Author: Amelia Stern

Concussions: Prevention and recovery for soccer players

Dr. O'Brien concussions in soccer players thriving lead image
PHOTO ILLUSTRATION: PATRICK BIBBINS/BOSTON CHILDREN’S HOSPITAL

As kids and teens get ready for the start of a new school year, many will be lacing up their cleats in anticipation of the coming soccer season. Playing soccer brings together all the benefits of rigorous exercise, fun with friends and an unlimited abundance of orange slices. However, participation also comes with the risk of injury.

Concussions, a type of traumatic brain injury, are all too common in the soccer world. It’s clear that the protection mouth guards provide is far from sufficient for protecting your child from a concussion. So, if soccer’s protective equipment can’t keep players safe, what can?

Dr. Michael O’Brien, director of the Sports Concussion Clinic at Boston Children’s Hospital, helps athletes who have sustained concussions get back in the game and works with athletes to prevent sports injuries, including concussions. His advice to players, parents and coaches on what athletes can do to reduce the risks of concussions revolves around effective and clear communication.

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Battling aplastic anemia: Clinical trial gives hope to Eli and his family

Eli, who has aplastic anemia, smiles while getting a transfusion
PHOTOS: SAM OGDEN

When Eli came home from baseball practice this past April with bruises on his body, his mom Jessica, an internal medicine specialist, and his dad Bryan, a trauma surgeon, didn’t think anything of it. “We assumed his coach was just throwing hard pitches, because every time Eli got hit with the ball, his skin bruised,” says Jessica. But 10-year-old Eli didn’t let a few bruises stop him. He continued to play baseball and basketball, work hard in his fifth grade classroom and goof off with his two younger sisters, 6-year-old Anna and 3-year-old Sarah.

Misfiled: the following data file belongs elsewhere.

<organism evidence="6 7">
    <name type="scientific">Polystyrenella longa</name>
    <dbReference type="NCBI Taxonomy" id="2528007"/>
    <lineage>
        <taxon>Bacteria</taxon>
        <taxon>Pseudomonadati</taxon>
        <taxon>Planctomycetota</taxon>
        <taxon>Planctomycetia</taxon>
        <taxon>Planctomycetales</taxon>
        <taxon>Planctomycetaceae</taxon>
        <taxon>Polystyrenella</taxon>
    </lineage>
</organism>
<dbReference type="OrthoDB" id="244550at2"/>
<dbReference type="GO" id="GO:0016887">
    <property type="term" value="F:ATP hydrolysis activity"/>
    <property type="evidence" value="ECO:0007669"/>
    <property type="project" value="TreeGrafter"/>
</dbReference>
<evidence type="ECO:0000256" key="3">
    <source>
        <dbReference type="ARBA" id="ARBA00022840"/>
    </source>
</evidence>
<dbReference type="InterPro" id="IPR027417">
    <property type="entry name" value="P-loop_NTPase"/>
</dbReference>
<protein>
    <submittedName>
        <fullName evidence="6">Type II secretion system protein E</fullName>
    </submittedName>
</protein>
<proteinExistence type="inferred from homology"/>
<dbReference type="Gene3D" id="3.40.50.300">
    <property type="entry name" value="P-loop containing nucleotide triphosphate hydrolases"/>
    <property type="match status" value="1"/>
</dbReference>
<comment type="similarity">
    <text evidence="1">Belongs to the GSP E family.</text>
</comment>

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Overcoming cleft lip and palate: Aiden finds his smiley sense of humor

  • Aiden's cleft lip and palate journey

As they anxiously awaited the results of an 18-week ultrasound, Bonnie and Adam knew something wasn’t right. “We have a 4-year-old, Michael, and I never remembered having to wait after an ultrasound,” says Bonnie. “The longer we waited, the more I started panicking.” Sure enough, their suspicions were confirmed. The technician told the new parents that their baby, Aiden, would most likely have a cleft lip and cleft palate.

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Miranda Day: More than a diagnosis

Miranda Day, who had scoliosis and a tethered spinal cord, poses with her surgeon, Dr. John Emans
Miranda Day and Dr. John Emans (PHOTOS: SEBASTIAN STANKIEWICZ/BOSTON CHILDREN’S HOSPITAL)

Miranda Day was born with a rare type of congenital scoliosis and a tethered spinal cord, a condition where the spine is split into two and entwined towards the tailbone. After her first surgery in her family’s home state of California, it became clear to doctors that it wouldn’t be her last. “Scoliosis isn’t life-threatening, but it can be a detriment to your well-being,” says Day. “My parents’ goal was to give me the best quality of life and not have any setbacks physically or otherwise.”

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